Kimberley Moulton

Posted 18 May 16

Kimberley Moulton is a proud Yorta-Yorta woman from Shepparton, Victoria. She is Senior Curator of South Eastern Aboriginal Collections at Museum Victoria and the inaugural International Fellow with the National Gallery of Australia’s Indigenous Arts Leadership Program. This Program was established to increase the number of Aboriginal people working in management roles across the visual arts sector. Each year Kalinya works with the participants of the NGA program, to gather and share their stories. Kimberley is a graduate of the British Council’s ACCELERATE Program for Aboriginal leaders in the creative industries, she has written on Contemporary Blak Art and Museology and been a guest curator at the Kluge-Ruhe Aboriginal Art Collection in Virginia, USA. 

What makes you passionate about the arts?
I have always been drawn to the arts even as a little girl. Drawing, writing, and creating was something that was encouraged, it was my comfort and play. As I grew older I realised the power of art and storytelling. For me, curating is an opportunity to tell our stories, to unpack the real history and the effects of colonisation on this nation now called Australia. It helps me peel back the concrete foundations that we walk on to a time before and it allows me to catapult to future cultural imaginings. To curate an exhibition is to create a space where culture, passion, activism, and history are spoken through art. These spaces can transform people; they can break down barriers of racism and difference and connect people.

What has your career in the arts meant for your own cultural journey? 
I come from a strong line of storytellers, teachers, and creative people, and it is important for me as a Yorta Yorta woman to honour my ancestors and continue the legacy I have been left. Their strength, intelligence and activism has given me the opportunities I have today and I think there is a responsibility to honour this. Being a part of the arts strengthens my identity by providing opportunities to connect to my personal cultural histories. This strengthens my connections to the Koorie community and allows me to build relationships with mob from across the country, to support each other in our practice and to be inspired.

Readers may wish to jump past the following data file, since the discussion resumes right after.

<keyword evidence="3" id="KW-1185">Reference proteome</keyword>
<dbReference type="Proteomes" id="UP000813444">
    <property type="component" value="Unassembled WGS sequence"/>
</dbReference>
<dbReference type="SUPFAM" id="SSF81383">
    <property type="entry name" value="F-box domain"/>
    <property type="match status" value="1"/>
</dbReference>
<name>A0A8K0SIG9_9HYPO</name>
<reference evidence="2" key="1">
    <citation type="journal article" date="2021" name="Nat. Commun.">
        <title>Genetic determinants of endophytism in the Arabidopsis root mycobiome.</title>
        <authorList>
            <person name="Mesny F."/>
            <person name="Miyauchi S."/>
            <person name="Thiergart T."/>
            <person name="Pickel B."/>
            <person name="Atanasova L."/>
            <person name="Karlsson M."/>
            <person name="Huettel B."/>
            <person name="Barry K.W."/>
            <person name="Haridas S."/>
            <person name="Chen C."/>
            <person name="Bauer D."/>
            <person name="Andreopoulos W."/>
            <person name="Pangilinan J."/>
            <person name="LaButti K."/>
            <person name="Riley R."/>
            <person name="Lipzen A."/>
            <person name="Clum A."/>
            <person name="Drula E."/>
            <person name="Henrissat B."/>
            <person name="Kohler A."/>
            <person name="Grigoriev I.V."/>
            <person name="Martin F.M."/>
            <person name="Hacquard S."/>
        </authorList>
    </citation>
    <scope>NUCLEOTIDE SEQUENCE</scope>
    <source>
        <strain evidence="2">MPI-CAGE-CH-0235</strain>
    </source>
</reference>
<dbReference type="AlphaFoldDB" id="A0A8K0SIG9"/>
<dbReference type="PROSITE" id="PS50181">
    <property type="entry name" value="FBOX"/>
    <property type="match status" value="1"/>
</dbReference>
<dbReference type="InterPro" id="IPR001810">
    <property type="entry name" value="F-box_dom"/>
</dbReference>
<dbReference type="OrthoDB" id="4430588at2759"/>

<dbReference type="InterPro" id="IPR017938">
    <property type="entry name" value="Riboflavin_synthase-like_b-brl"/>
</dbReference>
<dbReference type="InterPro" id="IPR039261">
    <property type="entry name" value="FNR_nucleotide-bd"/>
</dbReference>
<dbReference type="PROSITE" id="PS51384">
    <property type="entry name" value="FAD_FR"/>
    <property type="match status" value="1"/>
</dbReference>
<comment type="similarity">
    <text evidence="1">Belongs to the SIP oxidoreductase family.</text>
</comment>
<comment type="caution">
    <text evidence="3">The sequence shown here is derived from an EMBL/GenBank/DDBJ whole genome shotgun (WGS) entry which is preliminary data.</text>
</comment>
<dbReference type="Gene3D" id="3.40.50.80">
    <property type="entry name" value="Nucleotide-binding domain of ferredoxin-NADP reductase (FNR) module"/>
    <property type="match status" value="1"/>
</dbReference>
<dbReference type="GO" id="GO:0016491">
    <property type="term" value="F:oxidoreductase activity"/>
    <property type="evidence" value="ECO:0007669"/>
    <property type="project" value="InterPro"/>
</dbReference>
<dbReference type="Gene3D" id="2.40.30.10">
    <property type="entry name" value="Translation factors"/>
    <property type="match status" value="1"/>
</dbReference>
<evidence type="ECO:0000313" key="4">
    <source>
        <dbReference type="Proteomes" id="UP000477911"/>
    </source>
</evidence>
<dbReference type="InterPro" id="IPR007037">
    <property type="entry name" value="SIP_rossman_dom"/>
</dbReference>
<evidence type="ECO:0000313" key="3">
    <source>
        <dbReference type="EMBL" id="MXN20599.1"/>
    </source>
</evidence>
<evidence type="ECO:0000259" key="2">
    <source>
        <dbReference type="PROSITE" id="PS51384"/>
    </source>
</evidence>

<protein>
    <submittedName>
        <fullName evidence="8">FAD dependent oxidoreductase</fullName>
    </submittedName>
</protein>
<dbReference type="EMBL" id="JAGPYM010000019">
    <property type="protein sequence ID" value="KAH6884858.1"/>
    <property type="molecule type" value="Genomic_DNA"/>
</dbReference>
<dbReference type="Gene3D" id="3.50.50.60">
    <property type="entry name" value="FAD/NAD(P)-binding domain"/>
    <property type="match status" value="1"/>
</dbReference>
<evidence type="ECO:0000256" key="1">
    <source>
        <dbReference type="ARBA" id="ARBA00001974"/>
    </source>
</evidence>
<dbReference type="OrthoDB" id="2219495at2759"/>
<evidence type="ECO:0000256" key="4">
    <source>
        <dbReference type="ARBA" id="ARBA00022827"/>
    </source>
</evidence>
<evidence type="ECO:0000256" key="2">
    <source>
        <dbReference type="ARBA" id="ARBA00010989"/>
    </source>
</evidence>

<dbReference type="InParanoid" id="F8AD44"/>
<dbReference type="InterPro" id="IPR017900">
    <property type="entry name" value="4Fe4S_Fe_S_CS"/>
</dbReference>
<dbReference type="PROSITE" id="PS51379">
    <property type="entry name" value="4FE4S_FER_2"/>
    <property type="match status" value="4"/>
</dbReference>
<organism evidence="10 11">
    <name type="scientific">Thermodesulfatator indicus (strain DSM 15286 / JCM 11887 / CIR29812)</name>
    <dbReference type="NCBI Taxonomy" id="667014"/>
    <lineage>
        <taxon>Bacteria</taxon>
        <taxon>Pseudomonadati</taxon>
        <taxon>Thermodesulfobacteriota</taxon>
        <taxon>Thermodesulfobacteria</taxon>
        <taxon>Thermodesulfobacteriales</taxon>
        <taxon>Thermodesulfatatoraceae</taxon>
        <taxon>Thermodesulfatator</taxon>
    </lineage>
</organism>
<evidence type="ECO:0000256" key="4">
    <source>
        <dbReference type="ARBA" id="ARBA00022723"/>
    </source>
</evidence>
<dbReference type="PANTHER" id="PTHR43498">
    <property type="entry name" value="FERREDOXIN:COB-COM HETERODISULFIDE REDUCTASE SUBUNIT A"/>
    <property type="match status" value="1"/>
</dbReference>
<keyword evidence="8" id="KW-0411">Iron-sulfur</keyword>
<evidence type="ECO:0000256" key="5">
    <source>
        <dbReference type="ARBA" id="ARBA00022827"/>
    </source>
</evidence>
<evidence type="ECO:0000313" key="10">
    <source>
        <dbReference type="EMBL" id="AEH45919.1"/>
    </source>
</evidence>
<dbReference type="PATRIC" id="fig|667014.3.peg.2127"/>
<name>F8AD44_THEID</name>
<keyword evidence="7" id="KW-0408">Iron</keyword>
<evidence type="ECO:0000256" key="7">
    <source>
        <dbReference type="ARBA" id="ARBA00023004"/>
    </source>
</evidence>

Why is it important to speak up as a young Aboriginal woman?
It is important for us to speak up as Aboriginal women because our Grandmothers and families did not have the same platforms of free voice that we do today. I owe it to those who have come before me. As a Yorta Yorta woman, I will always advocate for the rights of our people and for self-determination. Right now we have the opportunity to mentor and support younger Koorie generations, it’s about supporting each other as a community to continue with our collective strength, to heal and to flourish. I am very lucky to be surrounded by strong women in my life both white and Blak. My Aboriginal friends, cousins and mentors are a strong assertive community who build each other up. This has not changed in the last fifty or so thousand years, and it will forever continue.

Why is curatorial control integral to our people?
Autonomy in our arts practices, self-representation in creative industries and control of our cultural knowledge is integral to our self-determination. It is our sovereign right.

As a First Peoples community, we have the education, skills, talent and abilities to curate our culture in museums and galleries, to develop exhibitions and programs, and to repatriate our ancestors and cultural materials back to country. The time where we have been written about, managed and studied is over. We as Aboriginal people should be, and are in many ways, leading and creating the vision for our futures.

Photo: Eliza Harrison